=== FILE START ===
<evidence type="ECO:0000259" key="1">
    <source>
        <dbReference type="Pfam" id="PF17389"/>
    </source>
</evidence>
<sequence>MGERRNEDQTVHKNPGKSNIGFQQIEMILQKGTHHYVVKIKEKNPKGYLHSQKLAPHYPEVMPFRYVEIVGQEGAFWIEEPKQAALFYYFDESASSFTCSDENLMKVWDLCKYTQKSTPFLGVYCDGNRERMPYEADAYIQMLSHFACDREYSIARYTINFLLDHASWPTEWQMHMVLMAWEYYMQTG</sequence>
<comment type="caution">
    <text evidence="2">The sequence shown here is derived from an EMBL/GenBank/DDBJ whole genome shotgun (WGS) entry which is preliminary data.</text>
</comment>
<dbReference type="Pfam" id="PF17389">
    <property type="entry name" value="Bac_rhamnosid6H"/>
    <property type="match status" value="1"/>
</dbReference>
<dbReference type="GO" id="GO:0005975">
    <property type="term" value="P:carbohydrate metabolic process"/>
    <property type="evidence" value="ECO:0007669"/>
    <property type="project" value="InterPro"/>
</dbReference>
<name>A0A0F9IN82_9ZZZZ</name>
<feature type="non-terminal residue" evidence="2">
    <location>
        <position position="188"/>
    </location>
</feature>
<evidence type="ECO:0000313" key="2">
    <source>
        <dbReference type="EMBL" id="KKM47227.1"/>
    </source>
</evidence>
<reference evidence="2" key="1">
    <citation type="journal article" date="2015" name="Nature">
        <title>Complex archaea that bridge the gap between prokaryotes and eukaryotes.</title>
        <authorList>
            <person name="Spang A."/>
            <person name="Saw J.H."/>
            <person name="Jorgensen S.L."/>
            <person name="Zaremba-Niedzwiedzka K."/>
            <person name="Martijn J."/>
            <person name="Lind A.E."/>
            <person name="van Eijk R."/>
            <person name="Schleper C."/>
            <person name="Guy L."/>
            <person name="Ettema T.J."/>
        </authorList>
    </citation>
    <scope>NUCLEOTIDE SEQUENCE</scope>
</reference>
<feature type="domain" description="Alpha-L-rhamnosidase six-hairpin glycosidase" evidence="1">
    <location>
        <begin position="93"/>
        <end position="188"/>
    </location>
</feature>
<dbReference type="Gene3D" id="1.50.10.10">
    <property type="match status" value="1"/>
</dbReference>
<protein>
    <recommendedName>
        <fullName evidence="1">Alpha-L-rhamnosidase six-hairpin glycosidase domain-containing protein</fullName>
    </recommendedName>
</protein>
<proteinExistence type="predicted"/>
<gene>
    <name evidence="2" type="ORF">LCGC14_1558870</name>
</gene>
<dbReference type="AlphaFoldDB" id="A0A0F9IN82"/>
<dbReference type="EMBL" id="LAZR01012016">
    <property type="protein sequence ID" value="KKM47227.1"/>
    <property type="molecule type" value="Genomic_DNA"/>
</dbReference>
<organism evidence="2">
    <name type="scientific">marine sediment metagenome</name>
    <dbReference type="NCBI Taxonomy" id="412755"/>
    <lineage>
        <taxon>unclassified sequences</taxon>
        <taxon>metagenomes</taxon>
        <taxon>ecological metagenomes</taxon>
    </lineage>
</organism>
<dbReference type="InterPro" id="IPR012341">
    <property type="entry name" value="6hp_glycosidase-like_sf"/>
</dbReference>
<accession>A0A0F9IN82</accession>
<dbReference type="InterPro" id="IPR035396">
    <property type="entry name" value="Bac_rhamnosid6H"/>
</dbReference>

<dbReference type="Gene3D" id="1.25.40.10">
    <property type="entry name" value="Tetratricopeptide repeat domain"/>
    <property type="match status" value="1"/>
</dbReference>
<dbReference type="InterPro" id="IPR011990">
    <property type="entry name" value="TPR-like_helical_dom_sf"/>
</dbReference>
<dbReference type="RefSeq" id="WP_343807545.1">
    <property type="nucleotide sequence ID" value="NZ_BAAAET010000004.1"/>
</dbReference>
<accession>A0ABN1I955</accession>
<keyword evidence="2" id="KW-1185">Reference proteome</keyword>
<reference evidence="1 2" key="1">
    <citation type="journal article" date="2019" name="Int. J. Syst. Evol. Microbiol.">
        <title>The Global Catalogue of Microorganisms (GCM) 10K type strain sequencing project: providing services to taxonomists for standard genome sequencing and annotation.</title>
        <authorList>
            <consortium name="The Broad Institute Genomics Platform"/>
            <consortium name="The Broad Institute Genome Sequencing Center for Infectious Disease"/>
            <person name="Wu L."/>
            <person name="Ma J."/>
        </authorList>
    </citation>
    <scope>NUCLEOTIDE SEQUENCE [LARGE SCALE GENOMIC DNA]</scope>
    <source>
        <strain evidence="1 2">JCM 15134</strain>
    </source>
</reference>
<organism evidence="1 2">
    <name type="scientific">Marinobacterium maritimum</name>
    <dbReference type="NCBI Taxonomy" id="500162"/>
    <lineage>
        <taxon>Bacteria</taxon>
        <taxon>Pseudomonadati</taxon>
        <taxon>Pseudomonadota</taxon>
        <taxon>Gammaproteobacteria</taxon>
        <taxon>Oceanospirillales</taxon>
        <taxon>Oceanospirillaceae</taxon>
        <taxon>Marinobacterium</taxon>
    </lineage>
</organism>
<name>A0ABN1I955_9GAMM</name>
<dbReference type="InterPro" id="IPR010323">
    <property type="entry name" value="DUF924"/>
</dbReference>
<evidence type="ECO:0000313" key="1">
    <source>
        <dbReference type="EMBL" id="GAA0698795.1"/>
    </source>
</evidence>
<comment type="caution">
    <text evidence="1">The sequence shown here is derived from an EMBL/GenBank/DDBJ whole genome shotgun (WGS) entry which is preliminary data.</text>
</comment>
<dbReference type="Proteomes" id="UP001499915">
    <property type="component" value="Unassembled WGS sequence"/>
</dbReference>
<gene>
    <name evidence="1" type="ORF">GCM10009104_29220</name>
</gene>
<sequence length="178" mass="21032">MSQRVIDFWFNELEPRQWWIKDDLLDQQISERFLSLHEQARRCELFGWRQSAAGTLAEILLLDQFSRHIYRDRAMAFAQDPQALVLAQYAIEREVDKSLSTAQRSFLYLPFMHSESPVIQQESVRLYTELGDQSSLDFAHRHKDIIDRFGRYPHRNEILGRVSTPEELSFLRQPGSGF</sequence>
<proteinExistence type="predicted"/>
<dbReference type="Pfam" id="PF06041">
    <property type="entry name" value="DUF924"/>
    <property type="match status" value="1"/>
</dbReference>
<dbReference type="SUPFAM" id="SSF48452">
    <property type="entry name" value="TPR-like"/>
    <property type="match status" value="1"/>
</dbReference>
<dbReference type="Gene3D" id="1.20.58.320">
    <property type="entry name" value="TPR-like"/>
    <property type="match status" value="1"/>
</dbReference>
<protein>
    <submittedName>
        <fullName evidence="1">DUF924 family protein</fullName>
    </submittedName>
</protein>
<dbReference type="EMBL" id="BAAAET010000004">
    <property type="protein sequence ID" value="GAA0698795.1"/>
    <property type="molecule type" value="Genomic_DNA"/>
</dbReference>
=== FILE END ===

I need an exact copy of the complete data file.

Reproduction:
<evidence type="ECO:0000259" key="1">
    <source>
        <dbReference type="Pfam" id="PF17389"/>
    </source>
</evidence>
<sequence>MGERRNEDQTVHKNPGKSNIGFQQIEMILQKGTHHYVVKIKEKNPKGYLHSQKLAPHYPEVMPFRYVEIVGQEGAFWIEEPKQAALFYYFDESASSFTCSDENLMKVWDLCKYTQKSTPFLGVYCDGNRERMPYEADAYIQMLSHFACDREYSIARYTINFLLDHASWPTEWQMHMVLMAWEYYMQTG</sequence>
<comment type="caution">
    <text evidence="2">The sequence shown here is derived from an EMBL/GenBank/DDBJ whole genome shotgun (WGS) entry which is preliminary data.</text>
</comment>
<dbReference type="Pfam" id="PF17389">
    <property type="entry name" value="Bac_rhamnosid6H"/>
    <property type="match status" value="1"/>
</dbReference>
<dbReference type="GO" id="GO:0005975">
    <property type="term" value="P:carbohydrate metabolic process"/>
    <property type="evidence" value="ECO:0007669"/>
    <property type="project" value="InterPro"/>
</dbReference>
<name>A0A0F9IN82_9ZZZZ</name>
<feature type="non-terminal residue" evidence="2">
    <location>
        <position position="188"/>
    </location>
</feature>
<evidence type="ECO:0000313" key="2">
    <source>
        <dbReference type="EMBL" id="KKM47227.1"/>
    </source>
</evidence>
<reference evidence="2" key="1">
    <citation type="journal article" date="2015" name="Nature">
        <title>Complex archaea that bridge the gap between prokaryotes and eukaryotes.</title>
        <authorList>
            <person name="Spang A."/>
            <person name="Saw J.H."/>
            <person name="Jorgensen S.L."/>
            <person name="Zaremba-Niedzwiedzka K."/>
            <person name="Martijn J."/>
            <person name="Lind A.E."/>
            <person name="van Eijk R."/>
            <person name="Schleper C."/>
            <person name="Guy L."/>
            <person name="Ettema T.J."/>
        </authorList>
    </citation>
    <scope>NUCLEOTIDE SEQUENCE</scope>
</reference>
<feature type="domain" description="Alpha-L-rhamnosidase six-hairpin glycosidase" evidence="1">
    <location>
        <begin position="93"/>
        <end position="188"/>
    </location>
</feature>
<dbReference type="Gene3D" id="1.50.10.10">
    <property type="match status" value="1"/>
</dbReference>
<protein>
    <recommendedName>
        <fullName evidence="1">Alpha-L-rhamnosidase six-hairpin glycosidase domain-containing protein</fullName>
    </recommendedName>
</protein>
<proteinExistence type="predicted"/>
<gene>
    <name evidence="2" type="ORF">LCGC14_1558870</name>
</gene>
<dbReference type="AlphaFoldDB" id="A0A0F9IN82"/>
<dbReference type="EMBL" id="LAZR01012016">
    <property type="protein sequence ID" value="KKM47227.1"/>
    <property type="molecule type" value="Genomic_DNA"/>
</dbReference>
<organism evidence="2">
    <name type="scientific">marine sediment metagenome</name>
    <dbReference type="NCBI Taxonomy" id="412755"/>
    <lineage>
        <taxon>unclassified sequences</taxon>
        <taxon>metagenomes</taxon>
        <taxon>ecological metagenomes</taxon>
    </lineage>
</organism>
<dbReference type="InterPro" id="IPR012341">
    <property type="entry name" value="6hp_glycosidase-like_sf"/>
</dbReference>
<accession>A0A0F9IN82</accession>
<dbReference type="InterPro" id="IPR035396">
    <property type="entry name" value="Bac_rhamnosid6H"/>
</dbReference>

<dbReference type="Gene3D" id="1.25.40.10">
    <property type="entry name" value="Tetratricopeptide repeat domain"/>
    <property type="match status" value="1"/>
</dbReference>
<dbReference type="InterPro" id="IPR011990">
    <property type="entry name" value="TPR-like_helical_dom_sf"/>
</dbReference>
<dbReference type="RefSeq" id="WP_343807545.1">
    <property type="nucleotide sequence ID" value="NZ_BAAAET010000004.1"/>
</dbReference>
<accession>A0ABN1I955</accession>
<keyword evidence="2" id="KW-1185">Reference proteome</keyword>
<reference evidence="1 2" key="1">
    <citation type="journal article" date="2019" name="Int. J. Syst. Evol. Microbiol.">
        <title>The Global Catalogue of Microorganisms (GCM) 10K type strain sequencing project: providing services to taxonomists for standard genome sequencing and annotation.</title>
        <authorList>
            <consortium name="The Broad Institute Genomics Platform"/>
            <consortium name="The Broad Institute Genome Sequencing Center for Infectious Disease"/>
            <person name="Wu L."/>
            <person name="Ma J."/>
        </authorList>
    </citation>
    <scope>NUCLEOTIDE SEQUENCE [LARGE SCALE GENOMIC DNA]</scope>
    <source>
        <strain evidence="1 2">JCM 15134</strain>
    </source>
</reference>
<organism evidence="1 2">
    <name type="scientific">Marinobacterium maritimum</name>
    <dbReference type="NCBI Taxonomy" id="500162"/>
    <lineage>
        <taxon>Bacteria</taxon>
        <taxon>Pseudomonadati</taxon>
        <taxon>Pseudomonadota</taxon>
        <taxon>Gammaproteobacteria</taxon>
        <taxon>Oceanospirillales</taxon>
        <taxon>Oceanospirillaceae</taxon>
        <taxon>Marinobacterium</taxon>
    </lineage>
</organism>
<name>A0ABN1I955_9GAMM</name>
<dbReference type="InterPro" id="IPR010323">
    <property type="entry name" value="DUF924"/>
</dbReference>
<evidence type="ECO:0000313" key="1">
    <source>
        <dbReference type="EMBL" id="GAA0698795.1"/>
    </source>
</evidence>
<comment type="caution">
    <text evidence="1">The sequence shown here is derived from an EMBL/GenBank/DDBJ whole genome shotgun (WGS) entry which is preliminary data.</text>
</comment>
<dbReference type="Proteomes" id="UP001499915">
    <property type="component" value="Unassembled WGS sequence"/>
</dbReference>
<gene>
    <name evidence="1" type="ORF">GCM10009104_29220</name>
</gene>
<sequence length="178" mass="21032">MSQRVIDFWFNELEPRQWWIKDDLLDQQISERFLSLHEQARRCELFGWRQSAAGTLAEILLLDQFSRHIYRDRAMAFAQDPQALVLAQYAIEREVDKSLSTAQRSFLYLPFMHSESPVIQQESVRLYTELGDQSSLDFAHRHKDIIDRFGRYPHRNEILGRVSTPEELSFLRQPGSGF</sequence>
<proteinExistence type="predicted"/>
<dbReference type="Pfam" id="PF06041">
    <property type="entry name" value="DUF924"/>
    <property type="match status" value="1"/>
</dbReference>
<dbReference type="SUPFAM" id="SSF48452">
    <property type="entry name" value="TPR-like"/>
    <property type="match status" value="1"/>
</dbReference>
<dbReference type="Gene3D" id="1.20.58.320">
    <property type="entry name" value="TPR-like"/>
    <property type="match status" value="1"/>
</dbReference>
<protein>
    <submittedName>
        <fullName evidence="1">DUF924 family protein</fullName>
    </submittedName>
</protein>
<dbReference type="EMBL" id="BAAAET010000004">
    <property type="protein sequence ID" value="GAA0698795.1"/>
    <property type="molecule type" value="Genomic_DNA"/>
</dbReference>